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100% Whole Wheat
Sourdough Bread Dissected

On this web page we're going to look at what differences occur in a loaf of bread when simple changes are made in the making of the bread. Like many people, I've wanted to make bread from all whole wheat flour, with no white flour at all. Moreover, I wanted to make it with sourdough. When I read Laurel Robertson's "Bread From Laurel's Kitchen", I was half way there. She has a GREAT 100% whole wheat bread.

Laurel gives the most complete instructions imaginable for preparing and baking this bread. It's her "Loaf for Learning", and it's worth the price of the book by itself.

The bread is light, it's fluffy, and it doesn't use added gluten to get there. So, I had to convert it to a sourdough recipe. I use the recipe in classes I teach, and it's documented in our "Introduction to Sourdough" booklet. The bread is light and fluffy, like Laurel's version. It also has a great whole wheat taste. And it has the most amazing sourdough tang. It makes your tongue tingle, and some people report their toes curl. I love it, but the sourdough taste is a bit strong for some people. All this left me wondering which steps were necessary for the light structure of the bread, and if the sour taste could be controlled.

Laurel gives the most complete instructions and I will summarize them here. I again encourage you to run out and buy her book if you don't already have it. You start by carefully mixing the ingredients by hand, making sure that all the flour is wet. One of the ingredients I use at this point is a cup of sourdough starter per loaf of whole wheat bread. The starter should be very active , and fed on whole wheat flour.

Next you knead the dough while adding a bare minimum of additional flour. As you knead, the dough will lose its stickiness by itself, about half way through the 15 minute or so per loaf knead. Laurel has you knead the bread until it passes the windowpane test. To perform the windowpane test, you pinch off some dough, roll it into a ball shape, and then start stretching it. You should be able to stretch it far enough that you can see light through it without the dough tearing. This takes a while..... about 15 minutes per loaf.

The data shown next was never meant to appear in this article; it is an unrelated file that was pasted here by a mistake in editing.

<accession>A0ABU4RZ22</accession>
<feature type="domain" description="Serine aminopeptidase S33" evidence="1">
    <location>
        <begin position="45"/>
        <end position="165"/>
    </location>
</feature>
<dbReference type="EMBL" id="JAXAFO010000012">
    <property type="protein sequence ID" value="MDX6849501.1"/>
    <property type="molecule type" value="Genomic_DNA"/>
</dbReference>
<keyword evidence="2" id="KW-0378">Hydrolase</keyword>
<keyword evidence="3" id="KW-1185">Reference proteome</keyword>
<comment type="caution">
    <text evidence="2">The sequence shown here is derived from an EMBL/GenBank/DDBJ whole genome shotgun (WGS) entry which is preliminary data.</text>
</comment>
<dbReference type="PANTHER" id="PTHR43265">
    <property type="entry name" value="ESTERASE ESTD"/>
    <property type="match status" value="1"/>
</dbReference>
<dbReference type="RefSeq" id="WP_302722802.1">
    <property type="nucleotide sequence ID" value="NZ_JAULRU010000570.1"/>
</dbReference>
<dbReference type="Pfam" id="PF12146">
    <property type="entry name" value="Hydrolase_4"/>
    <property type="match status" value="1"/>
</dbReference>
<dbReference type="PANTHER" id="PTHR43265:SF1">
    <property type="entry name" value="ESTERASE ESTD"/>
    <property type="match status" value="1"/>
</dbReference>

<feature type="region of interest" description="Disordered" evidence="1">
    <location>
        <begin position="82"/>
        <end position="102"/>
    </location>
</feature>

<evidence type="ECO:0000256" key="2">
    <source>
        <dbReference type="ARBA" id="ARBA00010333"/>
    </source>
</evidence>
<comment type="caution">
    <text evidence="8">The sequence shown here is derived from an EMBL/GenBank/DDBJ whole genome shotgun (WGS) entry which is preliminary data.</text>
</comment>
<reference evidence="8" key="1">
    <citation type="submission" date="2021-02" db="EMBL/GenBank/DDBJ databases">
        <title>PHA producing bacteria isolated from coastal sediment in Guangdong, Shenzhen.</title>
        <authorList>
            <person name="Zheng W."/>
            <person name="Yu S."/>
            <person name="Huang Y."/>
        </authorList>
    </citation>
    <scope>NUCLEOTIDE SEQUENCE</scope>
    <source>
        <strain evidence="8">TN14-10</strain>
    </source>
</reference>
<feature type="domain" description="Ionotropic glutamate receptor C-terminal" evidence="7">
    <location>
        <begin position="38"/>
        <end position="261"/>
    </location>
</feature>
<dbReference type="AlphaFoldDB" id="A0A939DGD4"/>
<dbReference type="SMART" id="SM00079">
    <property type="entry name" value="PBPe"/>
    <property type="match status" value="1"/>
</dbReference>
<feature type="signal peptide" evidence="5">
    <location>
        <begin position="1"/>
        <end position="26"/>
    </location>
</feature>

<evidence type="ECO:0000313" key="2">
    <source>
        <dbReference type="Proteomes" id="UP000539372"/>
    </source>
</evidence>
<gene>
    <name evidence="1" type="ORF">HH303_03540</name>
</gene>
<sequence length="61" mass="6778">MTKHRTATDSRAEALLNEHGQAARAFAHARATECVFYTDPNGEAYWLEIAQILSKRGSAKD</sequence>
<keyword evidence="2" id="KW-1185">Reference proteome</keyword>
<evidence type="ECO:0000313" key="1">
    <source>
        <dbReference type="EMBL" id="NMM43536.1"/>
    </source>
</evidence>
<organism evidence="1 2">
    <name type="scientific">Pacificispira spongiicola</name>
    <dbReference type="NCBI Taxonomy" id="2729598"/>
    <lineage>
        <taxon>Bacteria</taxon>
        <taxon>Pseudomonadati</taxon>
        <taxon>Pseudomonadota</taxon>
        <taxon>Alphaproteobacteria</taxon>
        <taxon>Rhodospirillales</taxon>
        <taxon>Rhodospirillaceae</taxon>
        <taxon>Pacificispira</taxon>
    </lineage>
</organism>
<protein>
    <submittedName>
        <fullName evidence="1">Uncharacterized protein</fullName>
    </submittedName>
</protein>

At that point, Laurel has you let the bread rise until it's doubled in size. With sourdough this first rise will take about 2 1/2 hours. At the end of this rising, instead of punching down the dough, you gently deflate it. Then you knead it briefly. This brief kneading, allows the yeast to come in contact with fresh carbohydrates and sugars, which gives them the food they need to help rise the bread.

Then we let the bread rise again until doubled. This usually takes about 1/2 the time of the first rise, or around 1 1/4 to 1 1/2 hours. After the second rising, the dough is again gently deflated and kneaded briefly. Now the bread is formed into loaves, and again allowed to rise until doubled. When this is done, the bread is baked.

The questions I was curious about is.... what happens if you don't let the bread rise three times before baking it? What happens if you let it rise once, or twice instead? What if you don't knead it until it passes the windowpane test?

For this test, I prepared a batch of dough large enough for 4 loaves. I had intended to handle each loaf slightly differently, but I was called away at a critical point, and that didn't happen. The first loaf was formed after the initial kneading. The second loaf was formed after the first rise, and the third and fourth loaves were formed after the second rise. I had intended to also bake an under-kneaded single loaf, which did not happen for this test.

So, what happened? If you look at the pictures below, and even if you click on them to see the larger versions, you'll see the visual differences are very subtle. Hopefully you can see what I saw in the breads. The first loaf had the least crumb definition, the second had more, and the last loaf had the best crumb definition. The differences were subtle, but the were there - at least when I saw the real breads instead of a picture of them. (One day I need to set up a small studio to take pictures of bread with a controlled backdrop and controlled lighting. One day my wife will have me committed.) However... the taste varied remarkably.

Loaf 1, small picture

Loaf 1 - short rise, mild sourdough taste
Loaf 2, small picture

Loaf 2 - longer rise, stronger sourdough taste
Loaf 3, small picture

Loaf 3 - longest rise, strongest sourdough taste

The amount of wheat taste diminished in each loaf from the least risen to the most risen, while the sourdough "tang" increased. The loaf that was formed after the initial kneading and baked as soon as it rose had a very nice whole wheat taste and virtually no taste to suggest the bread was a sourdough bread. The second loaf, which was formed after the first rising and then baked when it had risen, had a less pronounced whole wheat taste with a balanced sourdough taste. The third loaf, which was formed after two risings, and baked after it rose the third time, had a sourdough taste that bowled us over. However, the whole wheat taste was all but gone.

Which bread was the best? That depends on your taste, and perhaps your audience. All were very nice breads. I'd be happy to eat any of them. However, I think that the first and second breads are better suited to breakfast - that is, being eaten with subtle or sweet things on them. The second and third breads are more able to stand up to more savory sandwich toppings. I have to say that some people will not like the third loaf. It is very sour, very assertive. I found it wonderful, and it is my favorite. At times I appreciate balance, but that bread is delightful even if it isn't subtle and balanced.